Your family probably faces its share of colds, fevers, and sore throats every winter season. When you take your child to the doctor for any of these, do you automatically expect a prescription for an antibiotic? Many parents do, but your pediatrician could be doing you and your child a favor by not prescribing one. Each year in the United States more than 160 million prescriptions are written for antibiotics and as many as 50 percent of these prescriptions could be inappropriate, according to the Centers for Disease Control and Prevention.
While antibiotics are one of the greatest advancements ever in medicine, overprescribing them has resulted in the development of bacteria that does not respond to treatment. Viruses cause colds, the flu, most sore throats, and bronchitis. Antibiotics help fight bacteria, not viruses, and do more harm than good when taken for a viral infection by contributing to antibiotic resistance.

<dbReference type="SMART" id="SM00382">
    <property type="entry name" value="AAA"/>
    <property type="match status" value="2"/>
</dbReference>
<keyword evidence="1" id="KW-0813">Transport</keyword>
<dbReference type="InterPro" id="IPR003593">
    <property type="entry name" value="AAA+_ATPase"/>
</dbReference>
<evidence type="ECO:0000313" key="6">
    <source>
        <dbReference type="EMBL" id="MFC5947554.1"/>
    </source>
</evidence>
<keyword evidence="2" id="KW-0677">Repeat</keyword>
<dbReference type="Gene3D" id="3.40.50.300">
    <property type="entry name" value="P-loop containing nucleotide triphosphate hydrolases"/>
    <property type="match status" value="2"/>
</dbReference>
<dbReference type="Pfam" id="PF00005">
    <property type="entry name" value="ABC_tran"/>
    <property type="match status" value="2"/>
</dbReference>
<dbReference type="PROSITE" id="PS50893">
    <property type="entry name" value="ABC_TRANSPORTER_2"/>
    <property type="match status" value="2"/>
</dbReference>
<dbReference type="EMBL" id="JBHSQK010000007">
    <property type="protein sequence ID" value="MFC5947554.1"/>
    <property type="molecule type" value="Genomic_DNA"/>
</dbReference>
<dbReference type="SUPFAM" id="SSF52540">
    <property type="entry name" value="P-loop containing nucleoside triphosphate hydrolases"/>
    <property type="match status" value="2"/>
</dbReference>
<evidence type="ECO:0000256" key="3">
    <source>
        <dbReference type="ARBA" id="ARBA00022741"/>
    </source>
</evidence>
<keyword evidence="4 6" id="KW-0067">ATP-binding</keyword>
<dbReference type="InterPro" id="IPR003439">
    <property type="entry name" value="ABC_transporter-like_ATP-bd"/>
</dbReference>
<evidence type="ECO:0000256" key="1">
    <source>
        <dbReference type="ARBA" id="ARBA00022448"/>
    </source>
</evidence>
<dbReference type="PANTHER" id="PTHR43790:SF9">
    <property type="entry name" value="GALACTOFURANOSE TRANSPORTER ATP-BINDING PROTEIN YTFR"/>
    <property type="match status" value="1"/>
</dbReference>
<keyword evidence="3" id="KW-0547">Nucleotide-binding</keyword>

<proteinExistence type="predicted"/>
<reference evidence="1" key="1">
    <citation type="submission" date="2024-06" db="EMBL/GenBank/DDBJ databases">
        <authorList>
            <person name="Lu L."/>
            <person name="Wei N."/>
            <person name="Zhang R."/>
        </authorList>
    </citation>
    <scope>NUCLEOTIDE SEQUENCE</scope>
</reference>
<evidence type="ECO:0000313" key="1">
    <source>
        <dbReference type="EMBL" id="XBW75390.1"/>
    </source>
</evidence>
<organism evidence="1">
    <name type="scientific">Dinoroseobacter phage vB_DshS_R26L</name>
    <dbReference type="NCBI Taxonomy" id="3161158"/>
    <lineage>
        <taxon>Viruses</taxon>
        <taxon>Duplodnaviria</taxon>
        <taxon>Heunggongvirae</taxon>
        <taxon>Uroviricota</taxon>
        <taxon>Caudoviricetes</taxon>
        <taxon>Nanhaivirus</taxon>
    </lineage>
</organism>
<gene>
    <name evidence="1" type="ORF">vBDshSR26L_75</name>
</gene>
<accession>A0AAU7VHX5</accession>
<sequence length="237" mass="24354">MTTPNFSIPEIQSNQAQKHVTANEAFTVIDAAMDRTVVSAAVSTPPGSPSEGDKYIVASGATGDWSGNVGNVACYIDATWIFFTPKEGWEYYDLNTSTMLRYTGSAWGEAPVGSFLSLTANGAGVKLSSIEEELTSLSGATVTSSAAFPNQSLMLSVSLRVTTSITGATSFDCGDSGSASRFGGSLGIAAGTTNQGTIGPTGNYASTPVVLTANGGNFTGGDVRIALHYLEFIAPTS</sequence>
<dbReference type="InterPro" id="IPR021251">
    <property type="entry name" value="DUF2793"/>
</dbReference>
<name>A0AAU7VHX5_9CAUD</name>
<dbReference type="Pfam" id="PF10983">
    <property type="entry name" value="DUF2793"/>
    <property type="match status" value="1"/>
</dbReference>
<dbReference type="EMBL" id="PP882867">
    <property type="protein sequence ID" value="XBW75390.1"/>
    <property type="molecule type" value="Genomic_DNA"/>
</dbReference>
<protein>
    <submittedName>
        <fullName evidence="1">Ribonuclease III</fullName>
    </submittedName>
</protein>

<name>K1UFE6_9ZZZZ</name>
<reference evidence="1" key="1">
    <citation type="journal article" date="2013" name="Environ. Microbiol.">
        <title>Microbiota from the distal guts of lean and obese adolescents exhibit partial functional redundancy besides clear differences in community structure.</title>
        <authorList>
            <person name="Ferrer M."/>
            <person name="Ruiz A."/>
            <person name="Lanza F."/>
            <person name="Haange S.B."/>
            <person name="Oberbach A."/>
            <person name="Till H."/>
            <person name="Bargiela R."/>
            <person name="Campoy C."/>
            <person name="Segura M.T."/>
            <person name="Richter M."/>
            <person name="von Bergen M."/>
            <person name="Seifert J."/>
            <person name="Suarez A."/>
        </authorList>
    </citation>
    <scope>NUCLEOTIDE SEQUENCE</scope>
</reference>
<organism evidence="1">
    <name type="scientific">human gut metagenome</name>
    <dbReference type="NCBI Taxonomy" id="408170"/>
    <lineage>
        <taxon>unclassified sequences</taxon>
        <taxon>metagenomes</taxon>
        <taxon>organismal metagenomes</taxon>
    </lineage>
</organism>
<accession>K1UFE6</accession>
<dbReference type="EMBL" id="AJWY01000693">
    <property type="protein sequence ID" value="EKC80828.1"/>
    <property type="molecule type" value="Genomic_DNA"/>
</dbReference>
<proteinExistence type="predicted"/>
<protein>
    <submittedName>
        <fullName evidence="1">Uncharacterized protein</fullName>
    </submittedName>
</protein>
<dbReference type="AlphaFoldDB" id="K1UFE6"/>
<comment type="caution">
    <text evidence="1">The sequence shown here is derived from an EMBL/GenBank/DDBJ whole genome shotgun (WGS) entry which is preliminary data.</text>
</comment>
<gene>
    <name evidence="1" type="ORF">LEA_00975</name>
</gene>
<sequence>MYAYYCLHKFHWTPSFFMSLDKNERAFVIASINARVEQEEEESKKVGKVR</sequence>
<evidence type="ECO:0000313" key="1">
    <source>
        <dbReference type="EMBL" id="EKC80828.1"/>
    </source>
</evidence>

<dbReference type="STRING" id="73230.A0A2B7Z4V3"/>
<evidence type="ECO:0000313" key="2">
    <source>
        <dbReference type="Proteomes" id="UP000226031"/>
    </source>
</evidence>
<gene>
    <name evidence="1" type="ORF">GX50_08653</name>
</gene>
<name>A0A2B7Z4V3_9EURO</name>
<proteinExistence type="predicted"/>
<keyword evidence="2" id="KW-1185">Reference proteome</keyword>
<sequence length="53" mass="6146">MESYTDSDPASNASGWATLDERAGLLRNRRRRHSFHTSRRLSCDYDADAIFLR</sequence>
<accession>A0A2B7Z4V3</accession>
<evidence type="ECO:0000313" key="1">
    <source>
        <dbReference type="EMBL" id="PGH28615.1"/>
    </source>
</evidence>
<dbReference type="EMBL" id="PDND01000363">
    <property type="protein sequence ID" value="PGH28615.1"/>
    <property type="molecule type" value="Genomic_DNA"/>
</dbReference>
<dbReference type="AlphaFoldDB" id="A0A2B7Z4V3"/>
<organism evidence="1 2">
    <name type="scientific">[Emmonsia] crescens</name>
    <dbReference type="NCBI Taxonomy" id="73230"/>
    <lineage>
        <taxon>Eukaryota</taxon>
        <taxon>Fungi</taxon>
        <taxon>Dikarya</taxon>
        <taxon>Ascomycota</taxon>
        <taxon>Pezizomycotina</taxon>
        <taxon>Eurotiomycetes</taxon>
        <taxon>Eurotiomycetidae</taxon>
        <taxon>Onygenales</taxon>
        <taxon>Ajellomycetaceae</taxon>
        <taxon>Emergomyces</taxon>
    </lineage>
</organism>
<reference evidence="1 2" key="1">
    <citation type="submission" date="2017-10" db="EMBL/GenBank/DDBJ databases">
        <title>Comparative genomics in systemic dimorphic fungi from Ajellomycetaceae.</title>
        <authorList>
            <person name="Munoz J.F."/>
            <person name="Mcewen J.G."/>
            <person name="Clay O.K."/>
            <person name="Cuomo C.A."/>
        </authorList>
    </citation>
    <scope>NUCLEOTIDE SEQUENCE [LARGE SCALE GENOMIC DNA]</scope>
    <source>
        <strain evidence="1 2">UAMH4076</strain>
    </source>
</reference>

Parents play a big role in stopping antibiotic misuse and the public health crisis that can result. To help prevent antibiotic resistance, follow these guidelines when your child is ill:
- Don’t demand antibiotics when a health care provider has determined they’re not needed
- Talk about antibiotic resistance with your child’s doctor
- If your child is prescribed an antibiotic for a bacterial infection, be sure he/she takes the medications as prescribed, even if symptoms disappear. If treatment stops too soon, some
bacteria may survive and become more difficult to treat in the future
Consult your primary care physician for more serious injuries that do not respond to basic first aid. As an added resource, the staff at Nationwide Children’s Hospital Sports Medicine is available to diagnose and treat sports-related injuries in youth, adolescent, and collegiate athletes. Services are available in multiple locations throughout central Ohio. To make an appointment, call (614) 355-6000 or request an appointment online.